With significantly less effort than with the ZRX model series, Kawasaki has also made its smallest four-cylinder fit for the tour. The ZR-7 will also be in the shop window of Kawasaki dealers as an S model with a frame-mounted half fairing. Although known by the competition for years, it is always astonishing how much such a small fairing improves driving comfort, especially on longer journeys. Although the driver’s and passenger’s helmets are still properly shaken by the wind in an upright, comfortable sitting position, the pressure on the upper body at higher speeds is almost completely eliminated. And when it really comes down to scurrying very quickly over the autobahn, the small pane offers enough space to duck completely behind it.
With its 76 hp, the air-cooled two-valve engine is of course not intended for stormy adventures on the autobahn, but rather as a playmate on winding country roads. Here the ZR-7 S can be driven to the edge of its speed reserves. Those who are not in such a hurry can do without such speed orgies, but then have to be content with only moderately spirited acceleration due to the lack of torque.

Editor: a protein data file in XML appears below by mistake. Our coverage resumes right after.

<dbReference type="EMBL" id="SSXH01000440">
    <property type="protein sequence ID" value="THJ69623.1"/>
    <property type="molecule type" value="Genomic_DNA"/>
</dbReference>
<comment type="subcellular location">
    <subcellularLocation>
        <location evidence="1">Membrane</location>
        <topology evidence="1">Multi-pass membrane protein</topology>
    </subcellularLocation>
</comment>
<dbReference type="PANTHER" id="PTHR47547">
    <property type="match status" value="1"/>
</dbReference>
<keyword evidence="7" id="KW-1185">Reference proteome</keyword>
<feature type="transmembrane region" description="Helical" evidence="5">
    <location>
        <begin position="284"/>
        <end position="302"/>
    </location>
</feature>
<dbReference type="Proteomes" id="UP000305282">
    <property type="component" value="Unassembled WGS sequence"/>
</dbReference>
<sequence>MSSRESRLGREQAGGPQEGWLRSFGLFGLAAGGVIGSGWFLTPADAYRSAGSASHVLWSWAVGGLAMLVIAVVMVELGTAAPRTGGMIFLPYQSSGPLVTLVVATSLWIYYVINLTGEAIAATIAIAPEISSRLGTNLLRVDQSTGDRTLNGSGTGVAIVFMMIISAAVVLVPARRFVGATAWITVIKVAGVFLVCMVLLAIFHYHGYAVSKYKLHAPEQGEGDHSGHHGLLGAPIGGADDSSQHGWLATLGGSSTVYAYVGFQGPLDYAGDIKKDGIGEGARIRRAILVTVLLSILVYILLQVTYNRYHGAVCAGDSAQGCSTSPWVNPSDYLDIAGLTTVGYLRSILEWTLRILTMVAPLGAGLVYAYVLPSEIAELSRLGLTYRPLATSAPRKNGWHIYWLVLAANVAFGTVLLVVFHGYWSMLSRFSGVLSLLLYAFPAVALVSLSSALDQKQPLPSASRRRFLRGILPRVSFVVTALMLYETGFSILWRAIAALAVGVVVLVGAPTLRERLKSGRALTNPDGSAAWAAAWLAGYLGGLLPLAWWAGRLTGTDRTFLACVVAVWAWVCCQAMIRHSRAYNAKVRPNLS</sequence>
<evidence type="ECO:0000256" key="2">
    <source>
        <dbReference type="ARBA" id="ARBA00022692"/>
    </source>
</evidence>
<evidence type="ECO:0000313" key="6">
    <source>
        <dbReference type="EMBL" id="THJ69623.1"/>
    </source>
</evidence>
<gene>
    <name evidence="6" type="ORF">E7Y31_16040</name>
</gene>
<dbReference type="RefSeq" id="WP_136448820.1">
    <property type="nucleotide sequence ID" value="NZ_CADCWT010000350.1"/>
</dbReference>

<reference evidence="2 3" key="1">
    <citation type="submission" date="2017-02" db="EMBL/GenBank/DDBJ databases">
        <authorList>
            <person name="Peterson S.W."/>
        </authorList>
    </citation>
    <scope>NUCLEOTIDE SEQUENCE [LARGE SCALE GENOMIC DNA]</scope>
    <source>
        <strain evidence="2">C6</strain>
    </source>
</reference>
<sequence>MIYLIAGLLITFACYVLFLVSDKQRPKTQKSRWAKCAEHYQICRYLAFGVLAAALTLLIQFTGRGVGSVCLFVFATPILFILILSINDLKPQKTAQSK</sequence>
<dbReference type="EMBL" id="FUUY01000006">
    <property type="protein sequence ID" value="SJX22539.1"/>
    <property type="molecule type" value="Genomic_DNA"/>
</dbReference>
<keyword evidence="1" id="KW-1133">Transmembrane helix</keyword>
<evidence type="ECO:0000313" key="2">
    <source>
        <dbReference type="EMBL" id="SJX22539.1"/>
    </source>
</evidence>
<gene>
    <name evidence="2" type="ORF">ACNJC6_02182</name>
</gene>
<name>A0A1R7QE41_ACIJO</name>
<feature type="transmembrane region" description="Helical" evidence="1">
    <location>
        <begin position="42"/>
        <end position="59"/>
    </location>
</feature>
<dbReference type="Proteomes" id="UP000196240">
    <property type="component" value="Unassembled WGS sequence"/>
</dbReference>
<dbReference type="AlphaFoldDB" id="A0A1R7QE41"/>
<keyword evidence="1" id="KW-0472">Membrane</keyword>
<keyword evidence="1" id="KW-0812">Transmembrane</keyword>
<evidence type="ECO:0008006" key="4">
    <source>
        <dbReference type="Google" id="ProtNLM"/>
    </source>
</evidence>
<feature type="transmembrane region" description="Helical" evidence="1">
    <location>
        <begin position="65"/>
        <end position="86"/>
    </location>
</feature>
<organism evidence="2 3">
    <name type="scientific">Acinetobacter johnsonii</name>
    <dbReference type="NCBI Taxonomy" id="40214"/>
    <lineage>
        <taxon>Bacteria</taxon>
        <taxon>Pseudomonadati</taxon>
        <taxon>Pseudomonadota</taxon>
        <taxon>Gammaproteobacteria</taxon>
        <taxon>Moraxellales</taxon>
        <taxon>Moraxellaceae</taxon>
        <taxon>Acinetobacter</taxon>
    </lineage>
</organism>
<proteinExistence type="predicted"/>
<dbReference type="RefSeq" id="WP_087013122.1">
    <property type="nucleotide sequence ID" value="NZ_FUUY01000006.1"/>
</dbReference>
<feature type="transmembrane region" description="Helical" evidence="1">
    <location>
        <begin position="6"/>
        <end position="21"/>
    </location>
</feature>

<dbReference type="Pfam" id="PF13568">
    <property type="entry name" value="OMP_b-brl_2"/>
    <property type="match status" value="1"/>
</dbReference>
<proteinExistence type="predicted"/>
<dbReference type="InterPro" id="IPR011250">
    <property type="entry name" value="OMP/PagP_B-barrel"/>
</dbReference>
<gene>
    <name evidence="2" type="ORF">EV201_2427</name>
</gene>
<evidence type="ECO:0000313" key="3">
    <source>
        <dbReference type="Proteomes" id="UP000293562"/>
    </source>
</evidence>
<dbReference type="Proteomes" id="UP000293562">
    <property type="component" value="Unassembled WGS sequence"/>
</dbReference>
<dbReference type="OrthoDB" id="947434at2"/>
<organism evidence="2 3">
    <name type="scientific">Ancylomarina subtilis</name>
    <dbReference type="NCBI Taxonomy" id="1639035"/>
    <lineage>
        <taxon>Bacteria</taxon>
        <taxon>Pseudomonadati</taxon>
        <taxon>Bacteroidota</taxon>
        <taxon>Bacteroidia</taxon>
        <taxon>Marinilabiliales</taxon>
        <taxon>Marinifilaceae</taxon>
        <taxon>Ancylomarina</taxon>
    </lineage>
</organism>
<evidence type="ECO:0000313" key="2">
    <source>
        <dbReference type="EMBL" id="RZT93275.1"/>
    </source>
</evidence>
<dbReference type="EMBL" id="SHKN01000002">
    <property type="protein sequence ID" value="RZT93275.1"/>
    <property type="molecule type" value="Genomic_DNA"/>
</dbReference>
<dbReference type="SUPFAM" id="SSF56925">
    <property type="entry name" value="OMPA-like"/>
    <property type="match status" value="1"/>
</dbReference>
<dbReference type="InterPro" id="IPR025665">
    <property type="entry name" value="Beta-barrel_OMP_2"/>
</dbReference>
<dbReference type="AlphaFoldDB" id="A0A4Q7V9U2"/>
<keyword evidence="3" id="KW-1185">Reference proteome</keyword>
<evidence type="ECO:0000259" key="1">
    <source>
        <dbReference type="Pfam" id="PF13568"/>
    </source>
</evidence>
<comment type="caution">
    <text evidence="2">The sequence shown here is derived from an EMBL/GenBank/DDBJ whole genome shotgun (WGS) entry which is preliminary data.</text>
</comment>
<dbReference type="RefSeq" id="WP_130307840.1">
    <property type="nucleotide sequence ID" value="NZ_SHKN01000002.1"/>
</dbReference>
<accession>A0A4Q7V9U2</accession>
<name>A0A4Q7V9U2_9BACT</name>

Aside from this slight lack of torque, you’d think you’re on a significantly larger bike. Because the ZR-7 S offers even tall people a comfortable place in the long term and, due to its high weight, also conveys a decidedly grown-up, full driving experience. With a full tank of 235 kilograms, just 17 lighter than the ZRX 1200 S, it demands an active driving style when changing lean angles. Although the curves are not always as round as with the ZRX due to the somewhat softer chassis tuning, the sevens has quite decent manners for a motorcycle in the lower price range. Unfortunately also a good thirst. If the speed is right, up to ten liters of gasoline run through the four 32 mm Keihin carburettors. It’s a good thing that a full 22 liters can be taken on board so that the little Kawasaki is not only good as a short-distance sweeper.
There are similarities in the two sports tours not only in terms of drinking behavior, but also in terms of the brakes. Except that the ZR-7 S is not able to gain too much after a rather restrained grip. It takes a strong hand to only partially force the front tire to its grip limits. However, this characteristic also has its good sides and protects less experienced drivers from unintentional locking in the event of panic braking. ZR-7 S and the large 1200 models are also offered by Kawasaki as a 34 hp version. For the first stage of motorcycle life.